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Three Keys to Broncos-Ravens

DENVER --For 244 days, the Broncos built toward this moment.

The coaching staff was overhauled. The offense was tweaked to incorporate new concepts with those that have worked in recent years. The defense features a 3-4 base alignment for the first time since 2010.

Seventeen new players were added to the 53-man roster. The offensive line was rebuilt -- in some ways by choice, in one way by cruel chance, in the form of Ryan Clady's torn ACL on the first day of organized team activities.

The projected starting lineup features eight players who were not with the team last season, including six on offense, two of whom have never taken a regular-season snap before (Ty Sambrailo and Matt Paradis).

Although many of the faces are familiar to Broncos fans -- especially with Gary Kubiak, Joe DeCamillis, Rick Dennison, Wade Phillips guiding the team -- there's enough newcomers, new ideas and changes to bring a sense of mystery to Week 1 -- a rare condition for a team coming off a 38-10 run over three seasons.

So after pointing to this date for so long, what are the keys to success against the perennially powerful Baltimore Ravens?



A valid question would be to wonder when this is not a key to the Broncos' efforts. But with two first-time starters, it's a focal point.

The scheme will be as important to keeping Peyton upright as the blockers themselves. The advantage of a zone-blocking based scheme is that runs and passes often look the same off the snap, preventing the opposing defense from making a quick read. That extra half-second of hesitation could be exactly what the Broncos need to minimize the pressure under which Manning operates.

But the blockers still matter. And the addition of two-time Pro Bowl left guard Evan Mathis to bolster the line matters.

"I think that there's a stabilization going on," Dennison said. "He has a lot of local knowledge. He's crafty and knows what he's doing. I think that has done wonders for the guys next to him."

And certainly with Mathis up to speed and Sambrailo and Paradis learning from him, the Broncos feel much better about their ability to create a pristine pocket.



On offense, this entails cobbling together enough effective runs, screen passes and play-action work to prevent Baltimore from attacking Manning with impunity. The more the Broncos make Suggs and Dumervil focus on matters other than their pass rush, the more effective the Broncos' offense can be.

Defensively, the Broncos must continue to generate the same kind of offensive confusion that they did in the preseason. Despite the defense being simpler for its players, the looks and movement create so many different looks that it appears more complex to the opponent.

The suspension of T.J. Ward makes this task more difficult, given the multi-faceted nature of his role that developed during the preseason. David Bruton Jr. will start, but the work of the safety -- or safeties -- who fill in for Ward will be tailored to their talents.

"Whatever a player can do, we try to analyze that and fit it into our defense," Phillips said. "There will be a few things that are different. Overall, our schemes are certainly similar. It's how you play the techniques as really involved is the way we individualize every player."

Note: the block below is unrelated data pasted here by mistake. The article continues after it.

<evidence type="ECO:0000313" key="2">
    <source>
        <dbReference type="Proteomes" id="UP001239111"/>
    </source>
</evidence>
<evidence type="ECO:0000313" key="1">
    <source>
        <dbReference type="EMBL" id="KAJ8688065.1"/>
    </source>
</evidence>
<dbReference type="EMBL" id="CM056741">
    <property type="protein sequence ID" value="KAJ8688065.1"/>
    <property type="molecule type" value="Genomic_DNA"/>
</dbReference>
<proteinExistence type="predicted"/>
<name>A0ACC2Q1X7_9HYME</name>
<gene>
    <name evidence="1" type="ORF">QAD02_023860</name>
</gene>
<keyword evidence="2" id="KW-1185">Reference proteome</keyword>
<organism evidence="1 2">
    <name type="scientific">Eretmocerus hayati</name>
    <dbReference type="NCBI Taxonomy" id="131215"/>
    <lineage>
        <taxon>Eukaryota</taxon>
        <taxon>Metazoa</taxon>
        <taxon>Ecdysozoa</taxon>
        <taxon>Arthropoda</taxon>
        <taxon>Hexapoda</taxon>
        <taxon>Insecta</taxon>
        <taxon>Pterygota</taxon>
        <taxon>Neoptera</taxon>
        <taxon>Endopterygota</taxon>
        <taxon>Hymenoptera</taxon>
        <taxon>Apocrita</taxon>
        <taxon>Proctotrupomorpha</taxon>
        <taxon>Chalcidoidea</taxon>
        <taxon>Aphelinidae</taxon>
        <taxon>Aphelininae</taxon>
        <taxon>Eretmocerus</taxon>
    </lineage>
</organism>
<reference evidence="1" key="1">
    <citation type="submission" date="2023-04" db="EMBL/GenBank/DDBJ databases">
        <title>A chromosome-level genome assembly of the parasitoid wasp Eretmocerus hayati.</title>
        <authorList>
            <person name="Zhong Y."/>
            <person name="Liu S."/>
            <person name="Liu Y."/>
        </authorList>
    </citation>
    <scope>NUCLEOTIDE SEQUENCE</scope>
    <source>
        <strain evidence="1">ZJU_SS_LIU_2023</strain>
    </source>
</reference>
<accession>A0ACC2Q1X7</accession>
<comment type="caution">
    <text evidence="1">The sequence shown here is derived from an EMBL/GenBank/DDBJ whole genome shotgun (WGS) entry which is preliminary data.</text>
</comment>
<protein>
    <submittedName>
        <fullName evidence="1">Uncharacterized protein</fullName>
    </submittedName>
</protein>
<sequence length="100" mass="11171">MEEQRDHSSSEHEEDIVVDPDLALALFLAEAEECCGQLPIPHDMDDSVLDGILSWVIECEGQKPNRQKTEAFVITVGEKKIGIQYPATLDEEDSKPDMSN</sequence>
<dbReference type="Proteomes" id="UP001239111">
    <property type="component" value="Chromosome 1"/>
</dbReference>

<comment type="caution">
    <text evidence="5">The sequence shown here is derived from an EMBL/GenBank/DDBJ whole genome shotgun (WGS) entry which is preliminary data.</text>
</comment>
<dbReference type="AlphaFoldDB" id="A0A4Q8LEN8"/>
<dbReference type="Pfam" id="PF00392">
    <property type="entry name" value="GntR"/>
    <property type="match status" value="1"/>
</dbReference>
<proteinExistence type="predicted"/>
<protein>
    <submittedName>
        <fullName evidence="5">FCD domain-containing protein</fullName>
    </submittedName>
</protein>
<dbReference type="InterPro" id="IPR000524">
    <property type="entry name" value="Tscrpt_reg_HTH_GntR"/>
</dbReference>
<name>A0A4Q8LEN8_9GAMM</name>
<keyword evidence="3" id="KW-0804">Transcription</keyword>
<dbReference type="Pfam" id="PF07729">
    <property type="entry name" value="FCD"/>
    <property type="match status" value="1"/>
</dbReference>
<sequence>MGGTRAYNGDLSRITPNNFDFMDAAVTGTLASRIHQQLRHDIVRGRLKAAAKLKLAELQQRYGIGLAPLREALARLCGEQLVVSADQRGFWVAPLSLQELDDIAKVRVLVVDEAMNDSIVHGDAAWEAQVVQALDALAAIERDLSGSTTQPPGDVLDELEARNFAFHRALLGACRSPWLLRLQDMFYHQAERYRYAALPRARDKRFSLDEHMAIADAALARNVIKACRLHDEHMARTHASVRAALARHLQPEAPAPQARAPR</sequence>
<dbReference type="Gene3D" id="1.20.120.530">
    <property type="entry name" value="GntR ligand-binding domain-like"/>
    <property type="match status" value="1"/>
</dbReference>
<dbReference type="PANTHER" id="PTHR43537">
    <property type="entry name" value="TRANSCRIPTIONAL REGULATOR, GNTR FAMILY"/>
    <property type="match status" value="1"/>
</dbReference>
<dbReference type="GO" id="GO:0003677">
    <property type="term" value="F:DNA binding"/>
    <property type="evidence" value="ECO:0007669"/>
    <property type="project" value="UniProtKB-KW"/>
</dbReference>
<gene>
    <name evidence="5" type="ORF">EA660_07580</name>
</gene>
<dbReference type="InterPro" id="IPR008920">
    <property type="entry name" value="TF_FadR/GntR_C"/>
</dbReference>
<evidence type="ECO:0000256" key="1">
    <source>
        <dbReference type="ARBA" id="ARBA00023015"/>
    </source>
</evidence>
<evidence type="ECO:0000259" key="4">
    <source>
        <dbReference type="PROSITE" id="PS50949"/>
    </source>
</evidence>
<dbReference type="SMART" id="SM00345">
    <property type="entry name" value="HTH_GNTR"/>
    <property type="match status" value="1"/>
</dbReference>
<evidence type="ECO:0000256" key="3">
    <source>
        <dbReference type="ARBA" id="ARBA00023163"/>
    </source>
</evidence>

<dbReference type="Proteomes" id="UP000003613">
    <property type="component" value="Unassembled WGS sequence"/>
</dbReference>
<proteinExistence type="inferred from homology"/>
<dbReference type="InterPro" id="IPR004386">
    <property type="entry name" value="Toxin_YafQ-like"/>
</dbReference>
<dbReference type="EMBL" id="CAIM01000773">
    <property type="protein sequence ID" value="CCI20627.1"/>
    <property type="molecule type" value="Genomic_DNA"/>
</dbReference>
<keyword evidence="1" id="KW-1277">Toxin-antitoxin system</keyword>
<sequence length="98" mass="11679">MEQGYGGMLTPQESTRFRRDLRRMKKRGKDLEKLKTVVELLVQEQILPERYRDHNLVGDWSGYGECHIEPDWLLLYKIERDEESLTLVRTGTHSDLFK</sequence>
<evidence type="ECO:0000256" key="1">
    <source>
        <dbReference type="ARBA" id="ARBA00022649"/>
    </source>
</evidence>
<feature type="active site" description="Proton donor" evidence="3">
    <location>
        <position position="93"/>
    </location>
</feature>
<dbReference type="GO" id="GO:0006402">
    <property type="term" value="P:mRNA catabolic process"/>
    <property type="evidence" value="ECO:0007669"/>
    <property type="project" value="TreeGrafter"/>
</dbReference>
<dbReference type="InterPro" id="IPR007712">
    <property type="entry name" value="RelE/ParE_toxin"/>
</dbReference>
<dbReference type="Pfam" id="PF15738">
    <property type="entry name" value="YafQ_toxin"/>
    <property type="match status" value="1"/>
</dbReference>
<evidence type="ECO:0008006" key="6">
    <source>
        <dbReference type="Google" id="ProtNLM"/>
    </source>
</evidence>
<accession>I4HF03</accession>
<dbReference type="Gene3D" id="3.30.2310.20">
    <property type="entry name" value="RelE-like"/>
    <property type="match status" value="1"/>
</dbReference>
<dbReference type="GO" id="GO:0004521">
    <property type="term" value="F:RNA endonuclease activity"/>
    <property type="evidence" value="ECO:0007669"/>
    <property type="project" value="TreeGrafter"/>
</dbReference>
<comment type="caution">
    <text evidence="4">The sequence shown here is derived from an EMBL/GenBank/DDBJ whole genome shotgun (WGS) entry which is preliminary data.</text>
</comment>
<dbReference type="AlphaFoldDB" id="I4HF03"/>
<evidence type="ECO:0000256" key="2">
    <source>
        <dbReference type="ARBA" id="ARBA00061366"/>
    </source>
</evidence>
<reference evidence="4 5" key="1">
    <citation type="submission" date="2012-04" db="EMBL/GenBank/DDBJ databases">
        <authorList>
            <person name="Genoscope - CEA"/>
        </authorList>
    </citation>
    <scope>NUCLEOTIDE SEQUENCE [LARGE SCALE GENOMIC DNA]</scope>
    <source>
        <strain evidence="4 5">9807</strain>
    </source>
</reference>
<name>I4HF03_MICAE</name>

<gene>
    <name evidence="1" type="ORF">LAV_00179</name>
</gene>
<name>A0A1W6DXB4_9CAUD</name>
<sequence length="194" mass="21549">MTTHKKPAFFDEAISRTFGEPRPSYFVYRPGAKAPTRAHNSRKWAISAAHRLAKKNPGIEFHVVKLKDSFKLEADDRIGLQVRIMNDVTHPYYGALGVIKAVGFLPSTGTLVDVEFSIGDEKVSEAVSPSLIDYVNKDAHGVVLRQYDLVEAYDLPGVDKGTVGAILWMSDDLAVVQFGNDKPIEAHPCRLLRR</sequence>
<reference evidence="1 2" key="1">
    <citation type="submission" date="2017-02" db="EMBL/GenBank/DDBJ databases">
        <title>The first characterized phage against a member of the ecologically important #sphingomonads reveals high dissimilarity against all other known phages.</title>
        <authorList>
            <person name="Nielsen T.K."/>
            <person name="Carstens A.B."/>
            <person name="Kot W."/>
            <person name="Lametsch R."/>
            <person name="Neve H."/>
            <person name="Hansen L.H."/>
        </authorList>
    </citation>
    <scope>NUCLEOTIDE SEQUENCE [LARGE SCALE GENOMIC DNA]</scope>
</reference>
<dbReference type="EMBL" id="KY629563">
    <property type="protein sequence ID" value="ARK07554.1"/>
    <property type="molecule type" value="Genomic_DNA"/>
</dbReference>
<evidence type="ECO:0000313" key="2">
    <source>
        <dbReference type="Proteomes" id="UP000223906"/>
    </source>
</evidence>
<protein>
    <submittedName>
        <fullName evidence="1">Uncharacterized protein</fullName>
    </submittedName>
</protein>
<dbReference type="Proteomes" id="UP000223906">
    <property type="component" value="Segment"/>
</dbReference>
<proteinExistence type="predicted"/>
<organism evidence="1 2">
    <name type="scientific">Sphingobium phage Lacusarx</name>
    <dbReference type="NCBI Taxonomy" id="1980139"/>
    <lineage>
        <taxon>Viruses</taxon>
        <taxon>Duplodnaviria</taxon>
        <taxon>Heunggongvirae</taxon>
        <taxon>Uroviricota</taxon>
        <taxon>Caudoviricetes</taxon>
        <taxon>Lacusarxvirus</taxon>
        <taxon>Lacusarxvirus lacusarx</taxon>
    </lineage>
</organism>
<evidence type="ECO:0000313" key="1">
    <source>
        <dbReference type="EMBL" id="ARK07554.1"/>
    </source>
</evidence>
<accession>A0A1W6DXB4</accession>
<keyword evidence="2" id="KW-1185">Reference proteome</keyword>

The Broncos will begin DE Derek Wolfe's suspension without Kenny Anunike, whose pass-rushing prowess helped him earn a roster spot despite being limited to one preseason game after undergoing an Aug. 20 knee scope. Without Wolfe, Antonio Smith is expected to start, but Vance Walker will play a major role, as well. Smith's pass-rushing prowess as a 3-4 defensive end in recent years has helped extend his career; if he and Walker can also hold up against the run, the line should be able to absorb its two losses with minimal disruption.


  1. SHAKE IT OFF.**

... As in, the inside linebackers must shake off the interior linemen they'll have to deal with in the new scheme in order to make their stops.

Stopping the run for Brandon Marshall and Danny Trevathan will not be the same search-and-destroy mission it was when they were weakside linebackers in the 4-3 defense the Broncos used from 2011-14. Complicating matters is the presence of Kelechi Osemele and Marshal Yanda, perhaps the best guard tandem in the league.

"They're two of the best at it," Trevathan said.

But that's where the Broncos' recent work will come in handy. Throughout training camp, Trevathan and Marshall had to contend with Louis Vasquez getting upfield. In the last two weeks of practice, Mathis has taken that up a notch. The challenge against their own pair of guards is greater than almost any Marshall and Trevathan will see on Sundays.

"They (the Ravens) have got two of the best; we've got two of the best. They're aggressive," Trevathan said.

"This defense is designed for me to take on blocks a little bit more sometimes, and that's something I can do. A lot of people look at my size and the last two years. But this year I'm feeling right, and my size is right, and I'm feeling as strong as ever. If I've got to take them on, I'll take them on.

"That's basically what this defense is: head-butt and get off a block. Just being that guy that creates chaos on this defense, not standing down and letting people push you around."

These five matchups lead our keys to watch against the Ravens for the Broncos' 2015 season opener.

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